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In particular, the United States is not likely to adopt plain packaging for cigarettes anytime soon. Below, we’ll take a look at why we’re lagging behind in this area, and why we really shouldn’t be. But first, here’s why plain packaging makes sense for public health.
Before and after photos of cigarette packs from Australia, which introduced plain packaging in 2012. David Hammond
Smoking is the leading cause of preventable death worldwide, killing an estimated 6 million people each year. Tobacco marketing is considered a major driver of tobacco consumption – the industry spends billions each year marketing its products to consumers. Tobacco companies use colors (think “light,” “organic,” or “low tar”) and language (think “light,” “organic,” or “low tar”) to mislead consumers about the relative harms of certain types of tobacco. . do.”).
In order to counter these marketing efforts, governments began requiring packaging to contain serious pictures of the health effects of tobacco in 2000. (This has more impact than text alerts.)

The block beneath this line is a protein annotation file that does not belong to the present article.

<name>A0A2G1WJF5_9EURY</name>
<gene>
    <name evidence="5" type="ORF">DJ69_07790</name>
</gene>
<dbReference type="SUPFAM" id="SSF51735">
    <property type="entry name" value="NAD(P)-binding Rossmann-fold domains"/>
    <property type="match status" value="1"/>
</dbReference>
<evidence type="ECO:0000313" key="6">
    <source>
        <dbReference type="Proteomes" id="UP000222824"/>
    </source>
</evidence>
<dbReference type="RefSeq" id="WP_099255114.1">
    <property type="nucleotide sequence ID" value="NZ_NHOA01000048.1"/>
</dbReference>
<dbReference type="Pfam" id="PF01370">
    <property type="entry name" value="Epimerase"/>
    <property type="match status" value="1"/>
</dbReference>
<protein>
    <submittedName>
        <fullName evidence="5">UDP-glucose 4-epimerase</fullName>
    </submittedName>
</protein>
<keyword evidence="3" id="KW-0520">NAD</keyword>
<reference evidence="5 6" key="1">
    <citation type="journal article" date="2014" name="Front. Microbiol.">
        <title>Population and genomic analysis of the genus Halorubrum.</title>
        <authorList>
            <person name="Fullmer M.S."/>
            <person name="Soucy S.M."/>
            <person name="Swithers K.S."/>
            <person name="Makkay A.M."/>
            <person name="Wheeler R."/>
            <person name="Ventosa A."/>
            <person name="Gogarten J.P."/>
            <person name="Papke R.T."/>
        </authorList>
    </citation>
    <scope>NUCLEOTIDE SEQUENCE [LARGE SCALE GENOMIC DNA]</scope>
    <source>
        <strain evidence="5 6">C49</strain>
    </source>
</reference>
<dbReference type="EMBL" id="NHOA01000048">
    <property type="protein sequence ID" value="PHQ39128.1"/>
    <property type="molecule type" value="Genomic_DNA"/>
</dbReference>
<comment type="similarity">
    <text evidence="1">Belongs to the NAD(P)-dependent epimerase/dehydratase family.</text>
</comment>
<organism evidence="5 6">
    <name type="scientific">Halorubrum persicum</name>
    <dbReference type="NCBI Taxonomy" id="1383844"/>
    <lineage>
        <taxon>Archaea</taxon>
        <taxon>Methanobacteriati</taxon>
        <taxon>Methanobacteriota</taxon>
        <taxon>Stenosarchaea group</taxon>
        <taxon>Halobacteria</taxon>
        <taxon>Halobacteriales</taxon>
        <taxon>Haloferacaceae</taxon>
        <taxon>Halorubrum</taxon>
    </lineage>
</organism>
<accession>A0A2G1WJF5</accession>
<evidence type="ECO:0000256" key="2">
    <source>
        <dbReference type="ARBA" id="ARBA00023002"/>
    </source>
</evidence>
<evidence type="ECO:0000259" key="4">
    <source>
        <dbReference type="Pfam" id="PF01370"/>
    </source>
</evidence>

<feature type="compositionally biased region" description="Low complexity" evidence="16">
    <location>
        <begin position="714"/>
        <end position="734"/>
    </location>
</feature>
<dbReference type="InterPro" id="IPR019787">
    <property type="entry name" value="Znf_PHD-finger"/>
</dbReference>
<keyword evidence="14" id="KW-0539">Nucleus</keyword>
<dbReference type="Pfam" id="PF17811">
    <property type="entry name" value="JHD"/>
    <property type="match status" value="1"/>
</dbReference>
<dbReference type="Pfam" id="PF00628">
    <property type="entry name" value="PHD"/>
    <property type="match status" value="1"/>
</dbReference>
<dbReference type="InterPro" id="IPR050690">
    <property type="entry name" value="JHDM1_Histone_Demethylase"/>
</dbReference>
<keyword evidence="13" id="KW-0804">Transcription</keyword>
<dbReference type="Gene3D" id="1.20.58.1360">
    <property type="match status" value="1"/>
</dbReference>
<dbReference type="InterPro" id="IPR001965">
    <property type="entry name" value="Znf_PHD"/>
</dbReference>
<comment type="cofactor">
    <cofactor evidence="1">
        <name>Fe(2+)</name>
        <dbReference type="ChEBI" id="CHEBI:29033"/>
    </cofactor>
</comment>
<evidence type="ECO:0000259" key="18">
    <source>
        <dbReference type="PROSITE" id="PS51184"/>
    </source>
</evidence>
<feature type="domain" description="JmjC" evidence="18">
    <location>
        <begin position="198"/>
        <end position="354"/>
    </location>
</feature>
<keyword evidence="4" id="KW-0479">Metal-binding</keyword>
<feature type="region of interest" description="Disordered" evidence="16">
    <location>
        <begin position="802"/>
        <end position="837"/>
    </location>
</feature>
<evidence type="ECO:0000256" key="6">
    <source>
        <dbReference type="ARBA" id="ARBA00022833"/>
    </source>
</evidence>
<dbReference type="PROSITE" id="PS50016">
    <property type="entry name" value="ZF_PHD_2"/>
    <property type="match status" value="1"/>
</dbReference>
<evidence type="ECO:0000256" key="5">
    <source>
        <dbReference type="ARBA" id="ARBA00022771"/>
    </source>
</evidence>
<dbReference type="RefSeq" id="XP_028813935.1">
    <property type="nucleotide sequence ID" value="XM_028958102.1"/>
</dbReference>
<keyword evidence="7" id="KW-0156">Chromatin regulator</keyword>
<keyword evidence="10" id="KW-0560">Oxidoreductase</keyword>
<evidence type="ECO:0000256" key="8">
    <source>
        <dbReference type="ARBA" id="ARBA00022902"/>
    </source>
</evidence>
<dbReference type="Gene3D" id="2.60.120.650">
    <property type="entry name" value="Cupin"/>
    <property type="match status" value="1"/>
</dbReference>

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Plain packaging introduced the world’s first regulations in Australia in 2012. According to the Framework Convention on Tobacco Control, a global health agreement aimed at reducing the use of tobacco products, plain cigarette packs have three public health benefits: they remove tobacco products. They display more health warnings and limit the use of designs by tobacco companies to mislead consumers.
There is good evidence to support this. Several systematic reviews of research have reached consistent conclusions that plain packaging works. This is according to the results of 2015:
Studies using a variety of methods, including observational and experimental studies, have shown that plain packaging reduces the appeal of cigarettes, reduces the power of cigarette packs as a marketing tool, draws attention to health warning labels, and increases tobacco-related harm. Attitudes and awareness.
From Australia, now four years after the plain packaging effort, there is strong evidence that the move has had an impact on smoking habits. The government looked at the impact of the packaging changes and found that between December 2012 and September 2015, smoking rates fell by an additional 0.55 percentage points – this was due to the packaging changes alone (and not to other anti-tobacco policies implemented in the country). .the time).